It goes without saying that with an average age of 60, United Methodists are generally no longer bearing children. Of course there are families in our churches, but there is a very large number of UM churches that have no children. The fertility rate among European-descended, American women is lower than the 2.1 replacement rate. The overall American fertility rate of 2.08 is that high only because non-white women are having more than two children each (on average, of course).
This national trend is reflected in the UMC, so I think I stand on safe ground in saying that, on average, UM adults of childbearing age are not having enough children to replace themselves when they die, much less replace themselves and one or more older members. But no one I know of in the Methodist church's hierarchy or think tanks is addressing this part of the issue.
We might also consider that the median age of UM elders (who serve as senior pastors of churches) is 52, which is my own age. The average age is almost 51. Of the 17,000-plus elders in the denomination, only about 840 are 35 or younger. As a rule, older clergy will not attract younger members, especially families.
Furthermore, with a mandatory retirement age of 72, half of all elders will retire within 20 years (most clergy elect to retire before 70). So in addition to a shrinking membership, the UMC will be faced with a steadily graying clergy and an accelerating shortage to boot.
Sunday, November 11, 2007
William Whiting of England composed the poem in 1860 for a student of his who was soon to sail for America. The music was composed by another Englishman, Rev. John Bacchus Dykes, an Episcopalian clergyman. The music was published in 1861, but I don't know how the lyrics and the music came to be put together.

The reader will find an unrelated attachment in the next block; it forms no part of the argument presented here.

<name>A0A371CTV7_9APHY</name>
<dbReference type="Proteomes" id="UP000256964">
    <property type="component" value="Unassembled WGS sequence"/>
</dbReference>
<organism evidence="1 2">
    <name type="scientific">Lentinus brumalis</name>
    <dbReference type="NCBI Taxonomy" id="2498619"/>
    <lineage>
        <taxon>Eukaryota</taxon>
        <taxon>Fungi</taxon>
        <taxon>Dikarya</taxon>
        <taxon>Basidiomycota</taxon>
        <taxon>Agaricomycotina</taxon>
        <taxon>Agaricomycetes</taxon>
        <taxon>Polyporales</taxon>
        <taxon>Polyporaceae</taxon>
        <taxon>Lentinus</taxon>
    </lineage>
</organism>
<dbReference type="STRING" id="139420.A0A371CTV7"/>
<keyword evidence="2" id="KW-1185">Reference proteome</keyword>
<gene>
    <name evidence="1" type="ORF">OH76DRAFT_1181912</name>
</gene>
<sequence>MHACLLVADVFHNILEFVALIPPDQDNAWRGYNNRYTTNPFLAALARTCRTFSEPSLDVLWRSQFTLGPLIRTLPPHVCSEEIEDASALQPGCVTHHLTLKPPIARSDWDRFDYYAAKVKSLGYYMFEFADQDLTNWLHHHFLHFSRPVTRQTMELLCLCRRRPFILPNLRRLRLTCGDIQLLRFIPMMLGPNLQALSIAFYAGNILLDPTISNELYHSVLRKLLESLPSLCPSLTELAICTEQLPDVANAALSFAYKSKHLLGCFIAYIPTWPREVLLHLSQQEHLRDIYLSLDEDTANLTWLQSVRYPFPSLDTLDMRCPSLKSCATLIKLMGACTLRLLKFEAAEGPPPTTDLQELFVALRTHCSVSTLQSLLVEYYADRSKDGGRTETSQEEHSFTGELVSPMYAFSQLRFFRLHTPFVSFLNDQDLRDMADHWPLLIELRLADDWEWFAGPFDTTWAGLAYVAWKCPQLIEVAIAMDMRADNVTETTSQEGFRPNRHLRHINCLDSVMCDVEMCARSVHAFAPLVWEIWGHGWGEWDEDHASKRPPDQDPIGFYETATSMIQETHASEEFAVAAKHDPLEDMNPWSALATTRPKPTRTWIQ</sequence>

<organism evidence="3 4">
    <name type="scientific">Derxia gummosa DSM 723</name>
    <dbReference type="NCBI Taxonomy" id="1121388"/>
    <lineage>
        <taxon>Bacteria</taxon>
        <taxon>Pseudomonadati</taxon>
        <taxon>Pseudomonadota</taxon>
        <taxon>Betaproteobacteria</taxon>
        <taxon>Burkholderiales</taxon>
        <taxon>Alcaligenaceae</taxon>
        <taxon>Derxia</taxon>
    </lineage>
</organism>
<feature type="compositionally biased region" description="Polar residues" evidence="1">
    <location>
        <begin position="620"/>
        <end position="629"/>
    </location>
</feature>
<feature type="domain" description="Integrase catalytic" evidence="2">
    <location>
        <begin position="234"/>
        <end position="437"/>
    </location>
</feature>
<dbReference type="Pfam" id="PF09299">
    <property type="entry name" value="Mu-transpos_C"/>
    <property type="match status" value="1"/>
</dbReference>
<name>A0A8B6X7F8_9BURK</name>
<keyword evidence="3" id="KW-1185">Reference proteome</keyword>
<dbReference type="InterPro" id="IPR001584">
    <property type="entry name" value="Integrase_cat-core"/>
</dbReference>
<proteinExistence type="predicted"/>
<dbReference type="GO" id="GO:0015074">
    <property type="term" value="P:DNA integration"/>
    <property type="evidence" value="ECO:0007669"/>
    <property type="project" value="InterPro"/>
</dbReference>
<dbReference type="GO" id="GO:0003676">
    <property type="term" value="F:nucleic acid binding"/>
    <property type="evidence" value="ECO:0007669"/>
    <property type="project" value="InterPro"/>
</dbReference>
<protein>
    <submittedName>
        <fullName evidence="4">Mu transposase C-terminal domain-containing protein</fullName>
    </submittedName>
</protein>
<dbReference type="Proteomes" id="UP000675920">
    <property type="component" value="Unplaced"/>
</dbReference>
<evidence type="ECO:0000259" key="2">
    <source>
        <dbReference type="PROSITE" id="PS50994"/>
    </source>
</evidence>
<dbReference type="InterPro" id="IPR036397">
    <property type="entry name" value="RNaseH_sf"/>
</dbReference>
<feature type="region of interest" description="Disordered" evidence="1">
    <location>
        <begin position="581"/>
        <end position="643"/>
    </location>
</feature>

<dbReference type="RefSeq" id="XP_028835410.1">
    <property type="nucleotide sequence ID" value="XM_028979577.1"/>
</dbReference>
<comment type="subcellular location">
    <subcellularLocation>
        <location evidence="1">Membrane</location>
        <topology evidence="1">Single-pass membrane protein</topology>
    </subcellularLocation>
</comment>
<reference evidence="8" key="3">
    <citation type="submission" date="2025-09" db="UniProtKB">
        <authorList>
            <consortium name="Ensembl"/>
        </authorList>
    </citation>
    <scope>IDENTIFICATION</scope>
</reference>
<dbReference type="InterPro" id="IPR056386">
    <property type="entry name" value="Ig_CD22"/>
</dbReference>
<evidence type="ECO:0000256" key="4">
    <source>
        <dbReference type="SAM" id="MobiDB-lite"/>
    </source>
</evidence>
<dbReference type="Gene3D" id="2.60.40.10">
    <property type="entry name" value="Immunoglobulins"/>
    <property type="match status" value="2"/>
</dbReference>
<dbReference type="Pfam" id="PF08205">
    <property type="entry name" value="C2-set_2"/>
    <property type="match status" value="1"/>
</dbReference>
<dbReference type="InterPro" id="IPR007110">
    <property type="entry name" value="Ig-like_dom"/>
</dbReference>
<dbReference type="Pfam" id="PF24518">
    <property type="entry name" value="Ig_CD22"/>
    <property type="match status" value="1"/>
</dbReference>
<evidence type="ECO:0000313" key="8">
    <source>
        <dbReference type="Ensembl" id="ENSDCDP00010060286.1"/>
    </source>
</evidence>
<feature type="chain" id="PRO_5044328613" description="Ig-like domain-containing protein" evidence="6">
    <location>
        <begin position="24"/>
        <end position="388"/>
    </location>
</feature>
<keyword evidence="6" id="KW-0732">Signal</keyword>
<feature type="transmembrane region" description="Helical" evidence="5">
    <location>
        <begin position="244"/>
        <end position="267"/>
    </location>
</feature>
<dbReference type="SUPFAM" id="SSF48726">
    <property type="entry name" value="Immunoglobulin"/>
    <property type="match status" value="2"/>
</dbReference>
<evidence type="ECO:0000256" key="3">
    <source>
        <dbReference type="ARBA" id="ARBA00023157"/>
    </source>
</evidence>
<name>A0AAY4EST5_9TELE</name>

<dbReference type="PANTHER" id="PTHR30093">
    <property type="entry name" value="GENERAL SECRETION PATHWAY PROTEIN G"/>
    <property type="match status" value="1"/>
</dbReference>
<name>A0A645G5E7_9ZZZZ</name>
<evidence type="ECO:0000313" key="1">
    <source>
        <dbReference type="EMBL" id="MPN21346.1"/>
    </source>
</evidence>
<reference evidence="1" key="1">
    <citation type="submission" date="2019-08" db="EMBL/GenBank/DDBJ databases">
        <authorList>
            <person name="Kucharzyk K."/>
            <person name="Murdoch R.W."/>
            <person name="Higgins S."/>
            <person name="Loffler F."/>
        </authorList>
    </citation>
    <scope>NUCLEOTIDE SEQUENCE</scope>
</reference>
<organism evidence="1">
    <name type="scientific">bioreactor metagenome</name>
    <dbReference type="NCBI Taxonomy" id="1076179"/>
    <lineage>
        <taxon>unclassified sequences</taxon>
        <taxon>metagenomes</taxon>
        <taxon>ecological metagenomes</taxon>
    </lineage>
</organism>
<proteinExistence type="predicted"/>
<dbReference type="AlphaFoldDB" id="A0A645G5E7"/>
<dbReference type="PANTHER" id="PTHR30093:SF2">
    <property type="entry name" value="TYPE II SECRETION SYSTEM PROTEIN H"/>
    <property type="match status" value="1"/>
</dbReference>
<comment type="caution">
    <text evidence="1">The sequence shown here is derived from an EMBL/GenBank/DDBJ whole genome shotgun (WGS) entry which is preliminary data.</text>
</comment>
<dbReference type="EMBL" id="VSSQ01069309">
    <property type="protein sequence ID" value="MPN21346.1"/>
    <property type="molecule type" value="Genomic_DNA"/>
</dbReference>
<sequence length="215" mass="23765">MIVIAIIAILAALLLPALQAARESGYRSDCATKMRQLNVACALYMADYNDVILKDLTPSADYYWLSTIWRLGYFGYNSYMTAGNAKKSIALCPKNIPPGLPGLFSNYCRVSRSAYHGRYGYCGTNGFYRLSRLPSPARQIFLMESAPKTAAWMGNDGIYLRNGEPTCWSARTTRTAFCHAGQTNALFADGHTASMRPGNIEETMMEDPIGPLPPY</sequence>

The hymn was sung at Franklin D. Roosevelt's funeral, as well as the funerals of John F. Kennedy and Ronald Reagan. And as the 1999 movie, Titanic shows, it was sung during services aboard the doomed vessel the Sunday before she sank. (However, the version sung in the movie was not arranged until 1940.)
Since the hymn was penned, a number of other verses have been composed by various persons over the years. Some of these have been adopted by the Armed Forces Chaplain's Board for inclusion in worship services conducted by military chaplains. These additional verses, prayers for the Marines, aviators, astronauts, the wounded, families at home and others, are included as an addendum on the US Navy's web page devoted to the hymn. Verses for the hymn are easy to write. The rhyming is simply, aabbcc, with each line consisting of eight syllables in iambic tetrameter (which, definitionally, is eight syllables anyway).
The original hymn itself, of course, long ago passed into the public domain, so anyone may use the music or compose a verse thereto. In my church service today, we will sing the hymn in five verses honoring all who serve at sea, on the land or in the air, finished by a verse of prayer for our country, thus:
Eternal Father, strong to save,Of the verses above, authorship is as follows:
Whose arm hath bound the restless wave,
Who bidd'st the mighty ocean deep
Its own appointed limits keep;
Oh, hear us when we cry to Thee,
For those in peril on the sea!
O Lord of hosts, to you we turn
To give us grace we cannot earn.
Our soldiers guard our way of life;
Be with them all in times of strife.
Let courage flow from your command;
We pray for those who fight on land.
Eternal Father, grant, we pray,
To all Marines, both night and day,
The courage, honor, strength, and skill
Their land to serve, thy law fulfill;
Be thou the shield forevermore
From every peril to the Corps
Lord, guard and guide all those who fly
Through the great spaces in the sky.
Be with them always in the air,
In darkening storms or sunlight fair;
Oh, hear us when we lift our prayer,
For those in peril in the air!
Almighty God, whose arm is strong,
protect us e'er from doing wrong.
We pray to always do what’s right,
for justice only be our fight.
Let peace now reign across our land,
brought to us by your gracious hand.
Verse 1 - William Whiting, the original first verse.
Verse 2 - me, composed for this day as a prayer for the Army Verse
3 - J. E. Seim, 1966
Verse 4 - Mary C. D. Hamilton, 1915
Verse 5 - me again
You can hear the US Navy Sea Chanters, the service's chorus, sing the first verse by clicking here.